THE TOP TEN: Schools that achieved the highest overall scores in the ranking:
Year after year, my team and I spend at least 25 percent of our time visiting 100 or more colleges and universities throughout the US. As a result, we get to meet admissions personnel, administrators, faculty, college athletic coaches and directors, students and get to know what’s happening on campuses — real time.
During our visits, we also get a chance to talk with admissions officers and directors to see what’s really happening on campuses as it relates to admissions, enrollment, locally, internationally and geopolitically.
We see and experience the actual rather than the theoretical. Our knowledge of schools is not based on virtual tours, books, videos, general information found on the internet or secondary sources, but on these continual visits and knowledge-networks, professional relationships and connections that we have developed through our visits.
By visiting colleges, we understand their individual missions, philosophies, admissions policies and essentially what they are seeking in applicants for admissions. These visits provide me with knowledge beyond the scope of what parents are attempting to understand in the “admissions game”, and data that overwhelmed public school guidance counselors and even elite private school college counselors give to their students.
A campus visit allows me to personally experience the trip involved to get to the school, the people who are there, and the actual learning environment on campus. Seeing the dorms and dorm rooms, tasting the food, walking the campus—all these elements are critical to understanding if a client will actually be happy once he/she is a student there.
Our college visits keep us abreast of the constant changes in each college and provides us with insider-knowledge and understanding to develop individualized admissions strategies for clients.
The Common Application 2018-2019 was launched 10 days ago and we are now receiving calls from very anxious and stressed parents because their children (rising seniors) just started the preliminary portions of the Common Application.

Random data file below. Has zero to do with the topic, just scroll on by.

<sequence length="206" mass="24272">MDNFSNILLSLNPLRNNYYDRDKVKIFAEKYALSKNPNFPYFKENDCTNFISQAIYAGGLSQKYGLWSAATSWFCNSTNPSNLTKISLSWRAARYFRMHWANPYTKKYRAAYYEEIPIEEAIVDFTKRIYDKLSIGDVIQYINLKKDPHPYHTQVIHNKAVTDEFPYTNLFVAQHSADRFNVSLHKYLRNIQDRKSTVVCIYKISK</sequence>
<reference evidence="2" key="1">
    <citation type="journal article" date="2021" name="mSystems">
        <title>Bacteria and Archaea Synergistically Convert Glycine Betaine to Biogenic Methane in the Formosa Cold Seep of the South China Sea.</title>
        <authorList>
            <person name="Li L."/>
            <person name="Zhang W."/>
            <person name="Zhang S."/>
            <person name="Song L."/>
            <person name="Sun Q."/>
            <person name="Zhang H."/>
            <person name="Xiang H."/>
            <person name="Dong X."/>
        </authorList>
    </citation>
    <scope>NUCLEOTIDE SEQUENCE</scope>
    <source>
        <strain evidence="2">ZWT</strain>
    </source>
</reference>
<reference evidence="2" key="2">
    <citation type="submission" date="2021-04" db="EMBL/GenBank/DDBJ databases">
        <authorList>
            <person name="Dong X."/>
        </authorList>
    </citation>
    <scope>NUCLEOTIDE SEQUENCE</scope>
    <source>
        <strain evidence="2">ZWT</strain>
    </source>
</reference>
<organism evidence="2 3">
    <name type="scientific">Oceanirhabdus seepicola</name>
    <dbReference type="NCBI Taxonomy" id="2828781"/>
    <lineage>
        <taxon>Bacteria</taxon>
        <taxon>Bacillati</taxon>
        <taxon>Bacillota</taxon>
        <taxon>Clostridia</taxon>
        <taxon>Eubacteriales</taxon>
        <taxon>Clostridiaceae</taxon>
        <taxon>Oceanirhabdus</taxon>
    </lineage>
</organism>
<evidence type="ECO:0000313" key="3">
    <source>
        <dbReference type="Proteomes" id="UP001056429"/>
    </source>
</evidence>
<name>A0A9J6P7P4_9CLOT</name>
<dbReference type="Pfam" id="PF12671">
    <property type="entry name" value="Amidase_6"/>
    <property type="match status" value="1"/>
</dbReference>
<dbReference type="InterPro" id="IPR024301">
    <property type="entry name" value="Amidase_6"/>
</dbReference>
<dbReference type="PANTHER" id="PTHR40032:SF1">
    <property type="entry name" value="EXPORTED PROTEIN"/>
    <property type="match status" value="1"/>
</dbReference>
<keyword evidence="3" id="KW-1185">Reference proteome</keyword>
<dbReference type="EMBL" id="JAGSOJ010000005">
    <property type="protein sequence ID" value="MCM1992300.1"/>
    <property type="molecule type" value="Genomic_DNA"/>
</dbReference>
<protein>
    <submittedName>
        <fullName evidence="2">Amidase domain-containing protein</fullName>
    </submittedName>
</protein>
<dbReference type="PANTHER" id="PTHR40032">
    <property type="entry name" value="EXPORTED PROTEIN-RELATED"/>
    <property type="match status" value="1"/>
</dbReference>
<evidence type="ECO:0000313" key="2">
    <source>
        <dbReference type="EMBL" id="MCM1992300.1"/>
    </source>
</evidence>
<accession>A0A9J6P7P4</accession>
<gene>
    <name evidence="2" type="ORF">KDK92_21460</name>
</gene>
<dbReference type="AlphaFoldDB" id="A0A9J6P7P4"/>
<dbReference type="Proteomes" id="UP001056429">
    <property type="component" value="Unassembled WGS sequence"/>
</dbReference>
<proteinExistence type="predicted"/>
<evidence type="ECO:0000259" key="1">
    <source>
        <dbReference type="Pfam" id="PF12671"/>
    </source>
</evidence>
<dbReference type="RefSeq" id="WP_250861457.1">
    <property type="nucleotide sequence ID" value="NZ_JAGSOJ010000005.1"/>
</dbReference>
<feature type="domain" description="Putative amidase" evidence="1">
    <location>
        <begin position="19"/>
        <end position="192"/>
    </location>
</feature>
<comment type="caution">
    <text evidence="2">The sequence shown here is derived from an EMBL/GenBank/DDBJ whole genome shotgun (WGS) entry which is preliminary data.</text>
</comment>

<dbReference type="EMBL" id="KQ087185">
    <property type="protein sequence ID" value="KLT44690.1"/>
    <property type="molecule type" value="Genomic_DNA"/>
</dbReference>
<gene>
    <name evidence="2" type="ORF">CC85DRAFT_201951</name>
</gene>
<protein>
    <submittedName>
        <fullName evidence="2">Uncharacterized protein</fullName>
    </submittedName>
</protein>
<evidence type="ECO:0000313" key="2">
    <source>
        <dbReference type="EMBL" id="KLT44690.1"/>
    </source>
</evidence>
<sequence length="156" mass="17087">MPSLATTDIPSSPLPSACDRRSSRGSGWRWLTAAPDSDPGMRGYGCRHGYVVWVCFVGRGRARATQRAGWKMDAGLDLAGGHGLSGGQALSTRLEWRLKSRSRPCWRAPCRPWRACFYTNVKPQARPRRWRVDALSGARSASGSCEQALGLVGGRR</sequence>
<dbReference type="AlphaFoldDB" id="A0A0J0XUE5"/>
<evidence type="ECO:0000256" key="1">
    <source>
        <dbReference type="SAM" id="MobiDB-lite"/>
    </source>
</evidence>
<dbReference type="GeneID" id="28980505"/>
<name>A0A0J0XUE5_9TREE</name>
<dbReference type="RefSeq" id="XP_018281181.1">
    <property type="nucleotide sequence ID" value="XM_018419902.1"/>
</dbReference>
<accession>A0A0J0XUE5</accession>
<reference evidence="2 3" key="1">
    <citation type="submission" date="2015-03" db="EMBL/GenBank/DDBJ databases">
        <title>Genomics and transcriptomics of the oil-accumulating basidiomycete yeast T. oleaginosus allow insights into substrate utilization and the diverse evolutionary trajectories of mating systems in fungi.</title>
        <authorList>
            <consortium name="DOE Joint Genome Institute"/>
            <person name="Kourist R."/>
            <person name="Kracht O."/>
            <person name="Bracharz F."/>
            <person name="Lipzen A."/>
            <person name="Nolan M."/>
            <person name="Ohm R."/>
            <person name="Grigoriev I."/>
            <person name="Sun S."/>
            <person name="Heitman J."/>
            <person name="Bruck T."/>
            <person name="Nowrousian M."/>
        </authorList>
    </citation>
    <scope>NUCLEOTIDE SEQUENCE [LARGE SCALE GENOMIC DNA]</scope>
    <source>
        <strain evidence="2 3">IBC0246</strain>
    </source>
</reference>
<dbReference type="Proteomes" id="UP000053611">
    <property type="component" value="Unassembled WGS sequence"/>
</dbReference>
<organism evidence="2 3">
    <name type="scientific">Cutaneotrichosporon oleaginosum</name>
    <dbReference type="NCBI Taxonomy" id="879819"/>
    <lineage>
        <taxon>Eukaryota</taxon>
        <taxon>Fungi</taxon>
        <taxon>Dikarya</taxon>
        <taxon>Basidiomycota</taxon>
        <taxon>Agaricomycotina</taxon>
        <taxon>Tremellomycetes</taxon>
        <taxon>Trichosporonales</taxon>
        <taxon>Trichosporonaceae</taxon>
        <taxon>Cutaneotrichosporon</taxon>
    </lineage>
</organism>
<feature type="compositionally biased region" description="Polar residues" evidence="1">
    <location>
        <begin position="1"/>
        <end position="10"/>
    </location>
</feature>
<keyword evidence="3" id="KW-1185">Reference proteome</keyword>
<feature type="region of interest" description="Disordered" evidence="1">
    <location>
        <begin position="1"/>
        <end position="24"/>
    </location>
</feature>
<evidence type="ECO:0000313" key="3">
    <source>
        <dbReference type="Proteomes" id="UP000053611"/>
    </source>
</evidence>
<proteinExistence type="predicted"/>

The Common App is more than just the main essay! Every section is devised so that the admissions officers get to know (or find ways to reject) a student. Statistically, it takes top colleges approximately 8 minutes to review an entire application!
We spend countless hours reviewing our clients’ entire Common Application to help them successfully navigate and avoid the unnecessary and devastating landmines that cause rejections!
Biographical Section (Profile, Family, Educational & Testing): The admissions committees or your regional admissions officers assess who you are. It’s important to answer the questions honestly and with precision!
Personal Statement: We ensure that our clients’ Common App 650-word main essay accurately reflects the information that they want to convey to the majority of colleges to which they are applying. See Our blog: College Application Essay Prompts 2018-2019
College-Specific Questions: Academic interest, program(s) applying to. Some colleges may also ask additional questions about your family, state of residence, activities, and general interests. Admissions officers/committees use this as a way further understand a student’s past and their academic goals and objectives and how they are all interrelated and interconnected.
Short Answers: Then there are the school-specific (short answer essays)! Although short, these little essays (50-250 words) can play a meaningful role in your application. They provides a small window into your passions and personality, and because of this, they are important “decision-breakers”, especially with selective colleges that use the holistic admissions approach. We spend just as much time brainstorming and helping our clients to revise these, seemingly simple essays, as we do with their personal statements because we know how admissions committees use them to determine acceptance or rejections. Types of supplemental short essays include but are not limited to:
The ‘why us’ essay
Tell us more about an extracurricular
Design a class/a major
Tell us about your major
Specialty small essays (list, words or one sentence or a phrase)
Activities Section: Whereas the personal statement will show college admissions committees who your child is, the Common Application Activities section will allow colleges to understand what your child hasdone and is doing outside of the classroom, offering one of the best opportunities to stand out among other applicants. The activities section has a limit of ten extracurricular activities. The restrictions mean you will need to be selective in reporting your activities, limiting you to the most important ones or those that are most meaningful to you. In our experience, students can make costly mistakes in this section!
Without college essays and extracurricular activities lists, colleges would be limited to grades, class rank, and ACT and SAT scores to make their admissions decisions. Given that so many students with strong numbers apply to college each year, it’s important for your child to use the Activities section to develop an application theme, that is, their “WOW FACTOR” and specialties. We leave no stone unturned in this section!